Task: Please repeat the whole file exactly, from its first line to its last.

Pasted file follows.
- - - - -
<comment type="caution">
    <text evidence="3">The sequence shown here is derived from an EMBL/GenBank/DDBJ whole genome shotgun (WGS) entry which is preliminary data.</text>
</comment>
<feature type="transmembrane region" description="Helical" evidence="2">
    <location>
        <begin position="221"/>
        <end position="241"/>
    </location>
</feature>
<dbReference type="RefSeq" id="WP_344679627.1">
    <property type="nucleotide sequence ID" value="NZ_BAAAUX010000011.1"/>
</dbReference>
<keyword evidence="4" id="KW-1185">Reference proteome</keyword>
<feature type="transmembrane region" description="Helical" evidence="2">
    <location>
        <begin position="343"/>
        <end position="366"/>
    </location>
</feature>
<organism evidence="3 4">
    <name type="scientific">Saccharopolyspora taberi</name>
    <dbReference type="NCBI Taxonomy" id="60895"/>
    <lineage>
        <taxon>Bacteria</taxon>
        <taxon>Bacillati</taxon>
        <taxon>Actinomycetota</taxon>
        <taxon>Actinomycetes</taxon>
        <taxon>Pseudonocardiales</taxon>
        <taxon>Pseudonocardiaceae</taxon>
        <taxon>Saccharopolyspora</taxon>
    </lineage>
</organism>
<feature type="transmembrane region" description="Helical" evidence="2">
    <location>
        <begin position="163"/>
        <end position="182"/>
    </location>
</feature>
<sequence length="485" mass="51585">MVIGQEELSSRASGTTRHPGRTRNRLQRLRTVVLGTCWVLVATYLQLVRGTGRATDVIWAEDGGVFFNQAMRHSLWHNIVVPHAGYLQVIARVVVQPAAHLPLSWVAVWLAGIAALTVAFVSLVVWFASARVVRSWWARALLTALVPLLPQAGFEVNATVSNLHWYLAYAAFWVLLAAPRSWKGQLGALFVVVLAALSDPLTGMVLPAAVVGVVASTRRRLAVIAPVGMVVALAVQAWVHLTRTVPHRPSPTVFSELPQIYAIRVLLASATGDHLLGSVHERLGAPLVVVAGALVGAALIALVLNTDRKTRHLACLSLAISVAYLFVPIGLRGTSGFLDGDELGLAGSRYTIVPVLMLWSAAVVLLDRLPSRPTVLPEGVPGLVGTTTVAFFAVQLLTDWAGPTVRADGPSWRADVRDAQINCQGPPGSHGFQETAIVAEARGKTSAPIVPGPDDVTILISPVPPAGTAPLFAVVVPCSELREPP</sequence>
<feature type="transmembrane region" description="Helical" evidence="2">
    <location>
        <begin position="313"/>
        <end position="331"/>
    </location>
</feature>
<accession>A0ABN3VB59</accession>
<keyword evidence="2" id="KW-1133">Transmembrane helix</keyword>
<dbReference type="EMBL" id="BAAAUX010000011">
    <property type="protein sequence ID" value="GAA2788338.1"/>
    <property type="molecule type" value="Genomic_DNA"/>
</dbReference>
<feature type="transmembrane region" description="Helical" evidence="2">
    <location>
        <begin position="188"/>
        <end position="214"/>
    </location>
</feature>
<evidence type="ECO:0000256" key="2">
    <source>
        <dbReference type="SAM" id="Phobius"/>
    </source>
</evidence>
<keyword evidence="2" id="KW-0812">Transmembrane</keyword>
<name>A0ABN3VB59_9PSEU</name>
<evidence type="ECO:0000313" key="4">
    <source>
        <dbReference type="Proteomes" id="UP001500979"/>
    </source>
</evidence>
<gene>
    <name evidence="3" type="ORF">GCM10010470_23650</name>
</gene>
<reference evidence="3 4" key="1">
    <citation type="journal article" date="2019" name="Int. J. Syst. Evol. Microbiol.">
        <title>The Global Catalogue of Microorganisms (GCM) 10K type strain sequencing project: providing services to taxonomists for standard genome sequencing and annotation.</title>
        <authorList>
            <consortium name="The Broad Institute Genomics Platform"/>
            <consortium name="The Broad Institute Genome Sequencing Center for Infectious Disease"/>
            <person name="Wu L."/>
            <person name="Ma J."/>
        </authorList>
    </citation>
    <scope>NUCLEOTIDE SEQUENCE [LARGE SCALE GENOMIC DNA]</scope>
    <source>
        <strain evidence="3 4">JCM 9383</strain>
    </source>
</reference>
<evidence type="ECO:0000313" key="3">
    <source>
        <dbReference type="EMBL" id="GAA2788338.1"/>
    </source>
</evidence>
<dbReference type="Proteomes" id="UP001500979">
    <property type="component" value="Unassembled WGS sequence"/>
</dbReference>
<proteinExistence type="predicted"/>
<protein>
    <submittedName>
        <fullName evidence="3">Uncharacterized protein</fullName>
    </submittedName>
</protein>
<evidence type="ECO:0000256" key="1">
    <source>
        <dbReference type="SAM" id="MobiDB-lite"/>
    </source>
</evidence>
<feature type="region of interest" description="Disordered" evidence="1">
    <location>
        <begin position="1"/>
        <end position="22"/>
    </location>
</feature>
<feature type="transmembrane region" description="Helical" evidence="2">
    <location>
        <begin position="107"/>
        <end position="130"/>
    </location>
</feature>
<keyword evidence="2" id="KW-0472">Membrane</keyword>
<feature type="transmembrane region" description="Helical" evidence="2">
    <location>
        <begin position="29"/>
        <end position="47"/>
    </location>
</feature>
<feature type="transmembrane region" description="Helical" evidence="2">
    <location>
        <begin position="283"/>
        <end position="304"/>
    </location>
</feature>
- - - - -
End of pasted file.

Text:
<comment type="caution">
    <text evidence="3">The sequence shown here is derived from an EMBL/GenBank/DDBJ whole genome shotgun (WGS) entry which is preliminary data.</text>
</comment>
<feature type="transmembrane region" description="Helical" evidence="2">
    <location>
        <begin position="221"/>
        <end position="241"/>
    </location>
</feature>
<dbReference type="RefSeq" id="WP_344679627.1">
    <property type="nucleotide sequence ID" value="NZ_BAAAUX010000011.1"/>
</dbReference>
<keyword evidence="4" id="KW-1185">Reference proteome</keyword>
<feature type="transmembrane region" description="Helical" evidence="2">
    <location>
        <begin position="343"/>
        <end position="366"/>
    </location>
</feature>
<organism evidence="3 4">
    <name type="scientific">Saccharopolyspora taberi</name>
    <dbReference type="NCBI Taxonomy" id="60895"/>
    <lineage>
        <taxon>Bacteria</taxon>
        <taxon>Bacillati</taxon>
        <taxon>Actinomycetota</taxon>
        <taxon>Actinomycetes</taxon>
        <taxon>Pseudonocardiales</taxon>
        <taxon>Pseudonocardiaceae</taxon>
        <taxon>Saccharopolyspora</taxon>
    </lineage>
</organism>
<feature type="transmembrane region" description="Helical" evidence="2">
    <location>
        <begin position="163"/>
        <end position="182"/>
    </location>
</feature>
<sequence length="485" mass="51585">MVIGQEELSSRASGTTRHPGRTRNRLQRLRTVVLGTCWVLVATYLQLVRGTGRATDVIWAEDGGVFFNQAMRHSLWHNIVVPHAGYLQVIARVVVQPAAHLPLSWVAVWLAGIAALTVAFVSLVVWFASARVVRSWWARALLTALVPLLPQAGFEVNATVSNLHWYLAYAAFWVLLAAPRSWKGQLGALFVVVLAALSDPLTGMVLPAAVVGVVASTRRRLAVIAPVGMVVALAVQAWVHLTRTVPHRPSPTVFSELPQIYAIRVLLASATGDHLLGSVHERLGAPLVVVAGALVGAALIALVLNTDRKTRHLACLSLAISVAYLFVPIGLRGTSGFLDGDELGLAGSRYTIVPVLMLWSAAVVLLDRLPSRPTVLPEGVPGLVGTTTVAFFAVQLLTDWAGPTVRADGPSWRADVRDAQINCQGPPGSHGFQETAIVAEARGKTSAPIVPGPDDVTILISPVPPAGTAPLFAVVVPCSELREPP</sequence>
<feature type="transmembrane region" description="Helical" evidence="2">
    <location>
        <begin position="313"/>
        <end position="331"/>
    </location>
</feature>
<accession>A0ABN3VB59</accession>
<keyword evidence="2" id="KW-1133">Transmembrane helix</keyword>
<dbReference type="EMBL" id="BAAAUX010000011">
    <property type="protein sequence ID" value="GAA2788338.1"/>
    <property type="molecule type" value="Genomic_DNA"/>
</dbReference>
<feature type="transmembrane region" description="Helical" evidence="2">
    <location>
        <begin position="188"/>
        <end position="214"/>
    </location>
</feature>
<evidence type="ECO:0000256" key="2">
    <source>
        <dbReference type="SAM" id="Phobius"/>
    </source>
</evidence>
<keyword evidence="2" id="KW-0812">Transmembrane</keyword>
<name>A0ABN3VB59_9PSEU</name>
<evidence type="ECO:0000313" key="4">
    <source>
        <dbReference type="Proteomes" id="UP001500979"/>
    </source>
</evidence>
<gene>
    <name evidence="3" type="ORF">GCM10010470_23650</name>
</gene>
<reference evidence="3 4" key="1">
    <citation type="journal article" date="2019" name="Int. J. Syst. Evol. Microbiol.">
        <title>The Global Catalogue of Microorganisms (GCM) 10K type strain sequencing project: providing services to taxonomists for standard genome sequencing and annotation.</title>
        <authorList>
            <consortium name="The Broad Institute Genomics Platform"/>
            <consortium name="The Broad Institute Genome Sequencing Center for Infectious Disease"/>
            <person name="Wu L."/>
            <person name="Ma J."/>
        </authorList>
    </citation>
    <scope>NUCLEOTIDE SEQUENCE [LARGE SCALE GENOMIC DNA]</scope>
    <source>
        <strain evidence="3 4">JCM 9383</strain>
    </source>
</reference>
<evidence type="ECO:0000313" key="3">
    <source>
        <dbReference type="EMBL" id="GAA2788338.1"/>
    </source>
</evidence>
<dbReference type="Proteomes" id="UP001500979">
    <property type="component" value="Unassembled WGS sequence"/>
</dbReference>
<proteinExistence type="predicted"/>
<protein>
    <submittedName>
        <fullName evidence="3">Uncharacterized protein</fullName>
    </submittedName>
</protein>
<evidence type="ECO:0000256" key="1">
    <source>
        <dbReference type="SAM" id="MobiDB-lite"/>
    </source>
</evidence>
<feature type="region of interest" description="Disordered" evidence="1">
    <location>
        <begin position="1"/>
        <end position="22"/>
    </location>
</feature>
<feature type="transmembrane region" description="Helical" evidence="2">
    <location>
        <begin position="107"/>
        <end position="130"/>
    </location>
</feature>
<keyword evidence="2" id="KW-0472">Membrane</keyword>
<feature type="transmembrane region" description="Helical" evidence="2">
    <location>
        <begin position="29"/>
        <end position="47"/>
    </location>
</feature>
<feature type="transmembrane region" description="Helical" evidence="2">
    <location>
        <begin position="283"/>
        <end position="304"/>
    </location>
</feature>